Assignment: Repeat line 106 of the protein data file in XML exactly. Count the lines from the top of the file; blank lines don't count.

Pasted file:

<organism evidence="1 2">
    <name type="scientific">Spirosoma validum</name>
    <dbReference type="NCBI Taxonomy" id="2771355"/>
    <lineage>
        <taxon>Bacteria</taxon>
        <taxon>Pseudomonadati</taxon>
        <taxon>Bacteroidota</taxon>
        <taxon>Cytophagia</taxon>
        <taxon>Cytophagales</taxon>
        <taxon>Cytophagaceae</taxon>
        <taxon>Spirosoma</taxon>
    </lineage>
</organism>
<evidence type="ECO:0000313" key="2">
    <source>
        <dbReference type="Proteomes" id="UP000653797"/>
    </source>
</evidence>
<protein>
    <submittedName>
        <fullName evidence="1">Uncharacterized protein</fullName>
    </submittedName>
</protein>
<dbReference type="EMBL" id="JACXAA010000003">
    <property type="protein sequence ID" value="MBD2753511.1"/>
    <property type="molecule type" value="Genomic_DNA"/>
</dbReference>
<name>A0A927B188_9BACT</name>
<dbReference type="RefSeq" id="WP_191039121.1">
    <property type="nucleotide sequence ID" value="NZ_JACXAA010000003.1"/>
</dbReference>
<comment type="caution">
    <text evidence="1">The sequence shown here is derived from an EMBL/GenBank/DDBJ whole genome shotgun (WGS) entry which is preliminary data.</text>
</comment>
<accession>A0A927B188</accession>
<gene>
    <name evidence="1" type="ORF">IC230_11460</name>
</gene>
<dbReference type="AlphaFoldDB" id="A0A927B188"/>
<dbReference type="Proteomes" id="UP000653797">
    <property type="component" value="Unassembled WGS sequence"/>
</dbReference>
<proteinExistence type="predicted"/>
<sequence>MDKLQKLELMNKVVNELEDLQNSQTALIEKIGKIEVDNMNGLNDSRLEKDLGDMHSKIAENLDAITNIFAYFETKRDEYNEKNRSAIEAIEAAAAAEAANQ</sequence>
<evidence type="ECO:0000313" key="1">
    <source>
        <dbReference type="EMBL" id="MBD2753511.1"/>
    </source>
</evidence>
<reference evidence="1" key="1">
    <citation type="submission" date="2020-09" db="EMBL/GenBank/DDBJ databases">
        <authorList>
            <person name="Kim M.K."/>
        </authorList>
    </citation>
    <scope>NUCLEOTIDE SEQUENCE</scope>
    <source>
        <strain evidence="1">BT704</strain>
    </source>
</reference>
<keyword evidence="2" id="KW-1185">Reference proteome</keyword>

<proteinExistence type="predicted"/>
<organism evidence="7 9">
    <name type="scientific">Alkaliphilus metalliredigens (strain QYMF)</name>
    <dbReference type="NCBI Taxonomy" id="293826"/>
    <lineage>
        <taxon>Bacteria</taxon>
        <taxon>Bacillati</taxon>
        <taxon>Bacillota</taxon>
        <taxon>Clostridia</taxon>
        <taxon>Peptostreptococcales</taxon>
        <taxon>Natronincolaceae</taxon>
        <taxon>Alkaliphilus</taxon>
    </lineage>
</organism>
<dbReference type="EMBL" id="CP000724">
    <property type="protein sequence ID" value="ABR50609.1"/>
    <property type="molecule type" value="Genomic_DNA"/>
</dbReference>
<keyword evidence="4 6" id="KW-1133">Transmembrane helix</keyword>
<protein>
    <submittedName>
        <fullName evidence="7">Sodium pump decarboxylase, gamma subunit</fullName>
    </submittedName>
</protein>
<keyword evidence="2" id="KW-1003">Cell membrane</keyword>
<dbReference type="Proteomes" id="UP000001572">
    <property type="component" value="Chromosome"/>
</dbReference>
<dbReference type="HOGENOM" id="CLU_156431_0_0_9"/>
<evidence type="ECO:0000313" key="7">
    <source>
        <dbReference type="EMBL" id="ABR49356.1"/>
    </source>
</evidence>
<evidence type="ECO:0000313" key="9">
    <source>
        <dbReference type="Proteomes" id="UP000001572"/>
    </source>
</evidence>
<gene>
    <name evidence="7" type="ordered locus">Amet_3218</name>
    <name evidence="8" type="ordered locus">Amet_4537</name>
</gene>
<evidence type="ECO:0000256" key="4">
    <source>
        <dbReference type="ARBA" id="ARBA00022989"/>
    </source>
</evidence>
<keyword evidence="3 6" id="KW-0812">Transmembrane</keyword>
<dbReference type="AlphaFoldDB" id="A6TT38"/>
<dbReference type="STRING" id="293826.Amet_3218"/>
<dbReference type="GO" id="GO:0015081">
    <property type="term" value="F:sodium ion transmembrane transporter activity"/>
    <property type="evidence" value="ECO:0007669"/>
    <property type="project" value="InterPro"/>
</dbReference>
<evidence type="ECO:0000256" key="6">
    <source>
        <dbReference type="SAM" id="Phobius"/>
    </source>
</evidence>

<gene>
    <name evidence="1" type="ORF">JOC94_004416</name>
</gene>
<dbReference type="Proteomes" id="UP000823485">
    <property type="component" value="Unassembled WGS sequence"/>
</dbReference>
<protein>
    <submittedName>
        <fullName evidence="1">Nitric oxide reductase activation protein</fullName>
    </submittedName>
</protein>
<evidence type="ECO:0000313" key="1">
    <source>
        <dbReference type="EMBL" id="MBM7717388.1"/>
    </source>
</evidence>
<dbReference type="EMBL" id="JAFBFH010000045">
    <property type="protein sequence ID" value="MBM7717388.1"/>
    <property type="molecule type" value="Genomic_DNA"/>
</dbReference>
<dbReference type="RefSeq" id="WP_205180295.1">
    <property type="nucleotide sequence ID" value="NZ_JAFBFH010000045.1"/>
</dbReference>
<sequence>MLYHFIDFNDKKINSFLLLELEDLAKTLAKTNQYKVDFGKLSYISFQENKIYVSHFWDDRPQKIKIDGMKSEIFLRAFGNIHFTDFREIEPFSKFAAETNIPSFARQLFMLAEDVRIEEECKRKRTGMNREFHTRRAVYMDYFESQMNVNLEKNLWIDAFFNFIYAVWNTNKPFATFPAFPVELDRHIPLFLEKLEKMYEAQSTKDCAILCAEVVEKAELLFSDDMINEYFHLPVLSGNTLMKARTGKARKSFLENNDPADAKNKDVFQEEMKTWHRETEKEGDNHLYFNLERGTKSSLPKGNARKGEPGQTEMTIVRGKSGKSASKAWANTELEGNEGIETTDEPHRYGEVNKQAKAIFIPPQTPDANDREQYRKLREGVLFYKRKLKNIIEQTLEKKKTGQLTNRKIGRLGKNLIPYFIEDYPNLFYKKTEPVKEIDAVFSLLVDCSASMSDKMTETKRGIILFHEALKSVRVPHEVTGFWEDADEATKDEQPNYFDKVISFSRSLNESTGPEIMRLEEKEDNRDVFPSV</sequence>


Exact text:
    <source>